Book Review: A Court of Thrones and Roses

I’m not one to gush about how great a book is and how you should drop everything you’re doing to go read a five hundred page novel in the span of two days. But, I can make an exception for this when it comes to A Court of Thrones and Roses written by Sarah J. Maas, author of The Throne of Glass series.

A Court of Thorns and Roses has elements from Beauty and the Beast, the myth of Persephone, and the legend of Tamlin that are all masterfully alluded to throughout the entire story to make it something new and exciting.

It is set within a world where mortals and faeries coexist, but the faeries have put up a wall to separate the races. We are immediately thrown into Feyre’s world. She is the 19–year–old human protagonist who is trying to find food for her family in the cold, harsh lands which are her home. As she hunts, she kills and skins a wolf.

But, the wolf was not an ordinary wolf, it was a Faerie, and she is punished by Tamlin, High Lord of the Spring Court, who forces her to leave her family to enter the Fae lands and live there forever with him. You can see the Beauty and the Beast element there and think to yourself that the book would be another trite retelling of the classic story, but it becomes so much more then the classic story and it was so good that I even forgot it was a retelling of Beauty and the Beast.

The characters were so well written and developed that I just have to talk about them. Feyre, an independent and brave human girl, will stop at nothing to help those she cares about. She is hardened by the mistreatment she gains from her family, but still hunts and provides for them since she is the only one that can. Tamlin, Faerie and High Lord of The Spring Court, is one of the most interesting characters in this novel.  He’s shy, confident, strong, ferocious, and deadly. Tamlin is one of my favorite characters because as I read, I saw his character show more depth with every turn of the page.  Then we have Lucien, Tamlin’s best friend and the most opinionated male character in the entire book. Lucien provides comic relief when things get too serious . He also has a tragic backstory that is momentarily touched upon in the book.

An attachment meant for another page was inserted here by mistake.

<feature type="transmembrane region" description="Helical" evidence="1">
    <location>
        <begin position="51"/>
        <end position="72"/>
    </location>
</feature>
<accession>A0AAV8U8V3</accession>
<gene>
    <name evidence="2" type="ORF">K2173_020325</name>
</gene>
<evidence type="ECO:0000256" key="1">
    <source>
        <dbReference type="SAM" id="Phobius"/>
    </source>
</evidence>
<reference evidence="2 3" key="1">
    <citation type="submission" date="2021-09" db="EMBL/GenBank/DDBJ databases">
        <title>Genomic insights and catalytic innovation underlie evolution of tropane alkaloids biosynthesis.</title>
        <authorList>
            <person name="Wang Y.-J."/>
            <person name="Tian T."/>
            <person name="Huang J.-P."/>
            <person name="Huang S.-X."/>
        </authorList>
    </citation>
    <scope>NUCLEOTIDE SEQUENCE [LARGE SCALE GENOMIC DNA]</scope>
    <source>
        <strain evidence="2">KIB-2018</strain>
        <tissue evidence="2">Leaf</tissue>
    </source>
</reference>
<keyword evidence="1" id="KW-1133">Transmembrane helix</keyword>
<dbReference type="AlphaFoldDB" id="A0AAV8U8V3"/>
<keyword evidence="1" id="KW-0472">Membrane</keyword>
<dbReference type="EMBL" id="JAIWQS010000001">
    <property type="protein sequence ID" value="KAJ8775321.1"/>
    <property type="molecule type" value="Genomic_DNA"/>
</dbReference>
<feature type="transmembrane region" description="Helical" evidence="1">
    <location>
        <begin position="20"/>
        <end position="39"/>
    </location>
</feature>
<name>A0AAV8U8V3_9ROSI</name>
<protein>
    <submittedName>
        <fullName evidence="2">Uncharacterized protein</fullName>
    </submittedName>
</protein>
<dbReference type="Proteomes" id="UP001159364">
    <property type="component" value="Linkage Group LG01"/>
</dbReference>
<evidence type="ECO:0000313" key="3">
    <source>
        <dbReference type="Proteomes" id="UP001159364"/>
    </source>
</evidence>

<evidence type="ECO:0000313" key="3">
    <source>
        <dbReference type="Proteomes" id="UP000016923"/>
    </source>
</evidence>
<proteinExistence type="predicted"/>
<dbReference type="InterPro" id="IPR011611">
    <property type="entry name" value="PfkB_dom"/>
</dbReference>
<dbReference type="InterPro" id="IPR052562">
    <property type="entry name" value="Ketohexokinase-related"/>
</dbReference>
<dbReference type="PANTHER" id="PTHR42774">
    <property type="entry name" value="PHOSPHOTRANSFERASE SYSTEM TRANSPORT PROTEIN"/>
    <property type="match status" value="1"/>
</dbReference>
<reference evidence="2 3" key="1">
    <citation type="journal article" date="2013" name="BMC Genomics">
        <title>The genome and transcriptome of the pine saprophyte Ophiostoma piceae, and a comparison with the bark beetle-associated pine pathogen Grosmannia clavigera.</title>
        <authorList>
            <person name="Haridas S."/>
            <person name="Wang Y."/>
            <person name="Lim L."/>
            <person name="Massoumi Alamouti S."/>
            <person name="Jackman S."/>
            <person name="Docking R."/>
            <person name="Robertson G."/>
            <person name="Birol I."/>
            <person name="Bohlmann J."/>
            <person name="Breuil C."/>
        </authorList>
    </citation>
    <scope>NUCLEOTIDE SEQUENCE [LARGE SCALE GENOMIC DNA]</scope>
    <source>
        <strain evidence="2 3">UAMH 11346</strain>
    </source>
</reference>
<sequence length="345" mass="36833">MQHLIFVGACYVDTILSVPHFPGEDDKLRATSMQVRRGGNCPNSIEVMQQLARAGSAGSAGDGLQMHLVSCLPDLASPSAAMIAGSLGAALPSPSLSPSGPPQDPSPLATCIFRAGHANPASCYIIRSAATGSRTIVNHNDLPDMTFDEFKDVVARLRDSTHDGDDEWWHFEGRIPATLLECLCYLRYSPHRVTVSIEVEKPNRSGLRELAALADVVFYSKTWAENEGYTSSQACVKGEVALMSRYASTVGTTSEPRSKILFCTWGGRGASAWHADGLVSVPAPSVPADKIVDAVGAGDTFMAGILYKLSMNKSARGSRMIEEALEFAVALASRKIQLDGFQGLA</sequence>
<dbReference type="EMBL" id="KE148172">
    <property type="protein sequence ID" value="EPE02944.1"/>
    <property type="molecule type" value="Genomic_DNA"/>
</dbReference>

When I first began to read this book I thought the pacing was slow in the beginning. I wanted to stop reading, but I was still interested in what might happen so I continued to read on. The pace began to move faster prompting me to get excited as I read every word. There were intense, passionate scenes and  I could not put the book down! I read the it in two days and I when it was over, I was left to think about what to do next. The characters were well-developed and the plot was filled with twists that I had no idea were coming.

Though the pace was slow in the beginning, I definitely loved  every moment of this book. It felt real and the writing was vivid and complex. I am definitely going to read the second book of this trilogy and read even more that Maas has to offer.

 

2 comments